Once you know the annual cycles of the people and organizations around you, and have made the most of those insights, you want to set goals for the new year.

(If you missed my post with the first two Tips, you can read it here.)

Tip #3: Set Annual Goals that are Consistent with 3 – 5 year goals

It is quite common for people to set New Year’s resolutions. I encourage you to take a few hours to set some goals for the new year. However, what most people don’t do enough of is thinking through their goals over longer time horizons.

That is a short-sighted mistake.

Make sure your 2014 goals are in ALIGNMENT with your longer term goals — especially if you’re aware of your long term goals.

If you really don’t know what your long term goals are yet (very common, especially for CIBs early in their careers), set a DISCOVERY based goal. Make it a goal to try out, learn about or gain exposure to 3 – 5 potential career fields. If figuring out what you want or like is too challenging, at least set a goal to figure out what you do not like.

This too is progress. The key is once you figure out what you do not like, try to explicitly define why that’s the case. Is it too people intensive? Or is it not people intensive enough? Is it too analytical to enjoy? Is it too creative and intuitive, given your personality?

Once you know WHY you do not like something, it gives you a set of rules that you can use to filter out many more career options without nearly as much effort. Through a process of elimination, this can very quickly narrow down the field of what career options might potentially be a good long term fit for you.

If you have a competitive advantage, make sure your 2014 plans take advantage of that advantage. It’s my firm conviction that corporate strategies that do not exploit competitive advantages often are not sustainable for very long.

I think the same applies to career strategies. If your next career move doesn’t exploit some kind of advantage that you possess, then you have to ask yourself: How sustainable will that next decision be?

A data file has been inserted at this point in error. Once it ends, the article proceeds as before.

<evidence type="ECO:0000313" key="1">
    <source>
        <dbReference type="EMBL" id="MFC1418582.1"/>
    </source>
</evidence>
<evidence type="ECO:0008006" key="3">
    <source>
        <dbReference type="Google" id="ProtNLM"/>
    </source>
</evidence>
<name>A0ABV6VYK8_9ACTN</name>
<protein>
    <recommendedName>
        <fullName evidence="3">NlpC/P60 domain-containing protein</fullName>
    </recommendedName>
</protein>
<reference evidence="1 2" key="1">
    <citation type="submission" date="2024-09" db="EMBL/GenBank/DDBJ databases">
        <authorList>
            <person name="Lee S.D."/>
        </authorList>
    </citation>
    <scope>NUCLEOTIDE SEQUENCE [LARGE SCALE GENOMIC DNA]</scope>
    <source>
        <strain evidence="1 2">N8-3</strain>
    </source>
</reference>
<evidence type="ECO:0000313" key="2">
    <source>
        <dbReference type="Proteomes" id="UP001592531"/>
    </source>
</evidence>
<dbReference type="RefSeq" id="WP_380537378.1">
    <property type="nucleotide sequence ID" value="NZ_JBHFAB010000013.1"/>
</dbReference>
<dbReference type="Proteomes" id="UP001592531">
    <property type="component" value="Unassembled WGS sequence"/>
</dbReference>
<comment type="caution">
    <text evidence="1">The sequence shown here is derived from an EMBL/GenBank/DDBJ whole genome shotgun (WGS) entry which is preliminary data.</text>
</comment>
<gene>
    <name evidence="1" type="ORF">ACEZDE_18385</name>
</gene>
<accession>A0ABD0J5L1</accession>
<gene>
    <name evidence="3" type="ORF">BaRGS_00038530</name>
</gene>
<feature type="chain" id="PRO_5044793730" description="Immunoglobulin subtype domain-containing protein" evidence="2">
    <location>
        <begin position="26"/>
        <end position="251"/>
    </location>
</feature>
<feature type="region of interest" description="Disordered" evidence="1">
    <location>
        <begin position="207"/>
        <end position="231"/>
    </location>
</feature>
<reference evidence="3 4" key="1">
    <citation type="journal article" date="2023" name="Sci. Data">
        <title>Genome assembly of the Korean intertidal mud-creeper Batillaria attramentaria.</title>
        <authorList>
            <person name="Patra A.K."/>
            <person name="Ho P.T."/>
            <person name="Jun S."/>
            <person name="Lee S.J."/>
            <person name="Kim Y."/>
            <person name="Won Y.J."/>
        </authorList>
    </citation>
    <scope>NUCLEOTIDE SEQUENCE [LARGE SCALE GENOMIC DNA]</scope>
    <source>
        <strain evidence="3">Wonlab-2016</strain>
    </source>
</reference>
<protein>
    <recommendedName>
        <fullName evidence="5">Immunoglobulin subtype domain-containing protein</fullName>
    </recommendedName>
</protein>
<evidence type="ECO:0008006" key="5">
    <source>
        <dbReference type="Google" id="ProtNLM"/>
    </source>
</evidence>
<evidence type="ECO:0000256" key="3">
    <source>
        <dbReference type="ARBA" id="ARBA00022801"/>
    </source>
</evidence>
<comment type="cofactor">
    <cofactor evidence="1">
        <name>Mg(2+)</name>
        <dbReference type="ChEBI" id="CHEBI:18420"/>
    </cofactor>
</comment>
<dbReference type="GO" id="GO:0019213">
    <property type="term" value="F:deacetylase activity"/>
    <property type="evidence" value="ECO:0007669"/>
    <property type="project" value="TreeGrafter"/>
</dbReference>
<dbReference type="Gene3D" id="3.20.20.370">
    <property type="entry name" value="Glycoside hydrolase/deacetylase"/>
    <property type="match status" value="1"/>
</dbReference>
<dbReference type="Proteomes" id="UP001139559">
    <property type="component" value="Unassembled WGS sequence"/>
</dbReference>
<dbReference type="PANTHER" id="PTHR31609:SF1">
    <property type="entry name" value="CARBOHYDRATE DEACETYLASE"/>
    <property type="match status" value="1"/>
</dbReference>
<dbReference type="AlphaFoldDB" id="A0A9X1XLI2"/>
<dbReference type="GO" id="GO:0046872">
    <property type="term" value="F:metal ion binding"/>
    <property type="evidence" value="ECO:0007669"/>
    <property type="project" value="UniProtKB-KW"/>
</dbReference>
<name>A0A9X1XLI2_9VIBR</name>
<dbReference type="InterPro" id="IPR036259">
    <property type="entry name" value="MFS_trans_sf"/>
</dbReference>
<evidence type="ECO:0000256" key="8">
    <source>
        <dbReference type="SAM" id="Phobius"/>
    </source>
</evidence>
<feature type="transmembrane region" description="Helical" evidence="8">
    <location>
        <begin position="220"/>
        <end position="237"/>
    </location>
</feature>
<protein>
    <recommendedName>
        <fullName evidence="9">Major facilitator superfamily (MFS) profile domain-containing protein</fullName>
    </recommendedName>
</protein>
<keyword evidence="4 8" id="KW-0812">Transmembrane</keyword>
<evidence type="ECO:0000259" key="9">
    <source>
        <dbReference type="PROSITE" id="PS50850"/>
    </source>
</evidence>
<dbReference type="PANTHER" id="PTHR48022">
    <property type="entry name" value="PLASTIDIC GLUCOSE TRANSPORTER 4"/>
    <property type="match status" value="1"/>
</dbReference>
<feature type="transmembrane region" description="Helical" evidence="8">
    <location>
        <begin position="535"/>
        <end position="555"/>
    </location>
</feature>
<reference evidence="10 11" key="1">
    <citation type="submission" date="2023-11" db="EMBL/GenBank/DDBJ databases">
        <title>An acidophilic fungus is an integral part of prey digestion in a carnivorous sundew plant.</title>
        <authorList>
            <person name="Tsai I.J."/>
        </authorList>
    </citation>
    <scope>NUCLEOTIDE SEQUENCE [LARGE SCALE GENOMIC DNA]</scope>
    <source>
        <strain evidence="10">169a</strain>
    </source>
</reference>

But what if you don’t have a competitive advantage, or it is small? Again this is quite common for those early in their careers. In those cases, make it a goal in this next year to build up and deepen whatever tiny competitive advantage you might possess.

The two companies that do this best are Apple and Amazon. I prefer using the Amazon example because it’s both easier to teach from and easier to replicate for the average person. CEO Jeff Bezos is brilliant at parlaying one competitive advantage into another for Amazon.

Some of you may not recall when Amazon first started, but I very much do. They were the first website to literally offer 1 million books on sale via the web. Within 12 months, they had 3,000 competitors that basically were an exact replica of Amazon.

(In fact, within 5 years, you could replicate the entire Amazon 1.0 website for $99. I know this because in 2003 I actually built a web-based bookstore with 1 million books for sale, via the industry wholesaler Ingram, for $99.)

Bezos took a “first mover” advantage, and turned it into a “brand” advantage. Then he took that brand advantage and turned it into a “financial” advantage via an IPO. He then took the superior financial capital advantage (the IPO proceeds) and promptly spent nearly $1 Billion and built 6 distribution centers. This gave him an “infrastructure” advantage.

These distribution centers were deliberately and strategically placed so that Amazon could ship its goods to any zip code within the mainland United States within 2 days by truck. This gave Amazon a “shipping cost” advantage, and a “delivery time” advantage.